'No Afro' Model Casting Email Sends Shock Waves Through the Internet
By Kristen Bateman. Photos: Getty Images, Courtesy of Twitter.
Some racism is quiet, pervasive, and below-the-surface. Other forms are shamelessly in your face. Lilah Parsons, a former model and a host on London’s Capitol Radio, recently Tweeted an example that sadly fell completely and without question into the later category, Hello Giggles reported. Here's how it all went down. It started when U.K. model Leomie Anderson Tweeted a photo of a piece she wrote for Elle UK, a letter to her former self about the beauty industry. In the piece, Anderson addresses the uphill battle she faced being a black model working in fashion — hairstylists didn't know how to do her hair properly, makeup artists never had the right shades for her skin tone. Moved by Anderson's Tweet, Parsons shared some experiences of her own. “When I started modelling, casting requests frequently contained comments like this - I hope times have changed.. “ Alongside her words were two screenshots of modeling casting calls. Under the description for the job, the desired hair type of the models being cast was specified as “All except afro.” Another email read "NO AFRO."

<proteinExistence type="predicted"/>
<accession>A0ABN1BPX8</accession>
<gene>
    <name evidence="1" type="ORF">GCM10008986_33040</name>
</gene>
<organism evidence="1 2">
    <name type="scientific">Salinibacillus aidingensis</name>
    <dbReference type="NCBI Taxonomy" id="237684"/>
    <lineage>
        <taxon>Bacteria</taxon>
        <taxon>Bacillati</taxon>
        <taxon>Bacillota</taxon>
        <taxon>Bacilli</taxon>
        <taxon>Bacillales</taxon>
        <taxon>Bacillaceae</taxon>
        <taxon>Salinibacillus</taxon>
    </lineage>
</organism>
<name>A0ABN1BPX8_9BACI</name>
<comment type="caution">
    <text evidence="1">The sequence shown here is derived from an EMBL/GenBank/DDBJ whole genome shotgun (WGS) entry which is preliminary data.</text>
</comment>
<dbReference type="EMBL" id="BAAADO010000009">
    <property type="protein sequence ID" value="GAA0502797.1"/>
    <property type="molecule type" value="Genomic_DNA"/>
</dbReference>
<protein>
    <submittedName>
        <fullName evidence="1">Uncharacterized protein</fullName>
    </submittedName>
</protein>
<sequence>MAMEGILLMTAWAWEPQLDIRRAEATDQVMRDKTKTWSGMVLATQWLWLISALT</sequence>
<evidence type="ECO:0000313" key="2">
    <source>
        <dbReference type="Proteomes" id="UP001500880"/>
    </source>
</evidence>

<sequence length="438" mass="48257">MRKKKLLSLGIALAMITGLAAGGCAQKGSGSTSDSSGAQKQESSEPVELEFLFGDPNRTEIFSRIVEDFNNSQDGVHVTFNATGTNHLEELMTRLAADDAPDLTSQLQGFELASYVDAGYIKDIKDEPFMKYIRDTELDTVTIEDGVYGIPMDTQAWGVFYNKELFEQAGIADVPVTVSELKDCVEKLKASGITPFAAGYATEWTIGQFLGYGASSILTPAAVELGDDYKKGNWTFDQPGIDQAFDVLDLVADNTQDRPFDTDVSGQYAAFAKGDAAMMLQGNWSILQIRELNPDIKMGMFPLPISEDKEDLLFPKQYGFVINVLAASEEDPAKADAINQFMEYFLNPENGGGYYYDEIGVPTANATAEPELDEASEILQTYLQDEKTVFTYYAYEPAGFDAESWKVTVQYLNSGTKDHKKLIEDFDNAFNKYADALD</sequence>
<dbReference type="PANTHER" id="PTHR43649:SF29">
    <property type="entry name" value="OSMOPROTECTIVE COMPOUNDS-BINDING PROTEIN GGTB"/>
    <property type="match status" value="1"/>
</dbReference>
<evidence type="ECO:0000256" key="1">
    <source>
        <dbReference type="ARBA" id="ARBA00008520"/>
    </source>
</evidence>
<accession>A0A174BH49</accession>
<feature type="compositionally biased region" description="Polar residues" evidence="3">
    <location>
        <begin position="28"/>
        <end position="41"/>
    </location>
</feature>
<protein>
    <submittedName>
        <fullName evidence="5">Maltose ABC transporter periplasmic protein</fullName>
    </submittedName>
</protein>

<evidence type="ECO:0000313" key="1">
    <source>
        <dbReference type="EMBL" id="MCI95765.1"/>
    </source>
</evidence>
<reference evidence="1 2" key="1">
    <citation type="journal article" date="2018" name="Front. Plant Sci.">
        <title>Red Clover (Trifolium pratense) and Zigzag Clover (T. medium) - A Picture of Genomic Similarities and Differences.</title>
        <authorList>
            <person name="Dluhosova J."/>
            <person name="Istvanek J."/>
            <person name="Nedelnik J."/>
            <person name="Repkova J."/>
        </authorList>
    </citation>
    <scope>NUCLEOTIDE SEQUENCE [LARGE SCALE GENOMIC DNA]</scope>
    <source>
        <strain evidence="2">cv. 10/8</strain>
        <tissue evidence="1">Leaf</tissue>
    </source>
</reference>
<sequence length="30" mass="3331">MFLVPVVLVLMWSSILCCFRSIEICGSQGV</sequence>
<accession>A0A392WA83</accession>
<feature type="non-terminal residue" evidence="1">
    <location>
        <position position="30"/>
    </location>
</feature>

Being that both casting calls were in such blatant opposition to natural hair, you might think Parsons had saved the emails from many moons ago. You'd be sadly mistaken. As the screenshot shows, the casting emails were just from 2011.
Fashion, beauty, and mainstream media has made some progress when it comes to natural hair. Late last year, a few models showcased their natural texture at the Victoria’s Secret runway show. Shark Tank recently funded Naturally Perfect, a line of Barbie-like dolls with natural hair and deeper skin tones. And celebrities like Kerry Washington, Janelle Monáe, and Solange are wearing natural hair on the red carpet and beyond.
But still, we live in a world where women everyday are made to uncomfortable for the hair they were born with. A waitress was recently sent home for wearing her natural hair in a bun, and that’s just wrong. And last fall, at school in South Africa, girls were reportedly sent home for wearing Afros. Here's hoping instances like this stomach-turning email are fewer and much farther between.
This story originally appeared on Allure.
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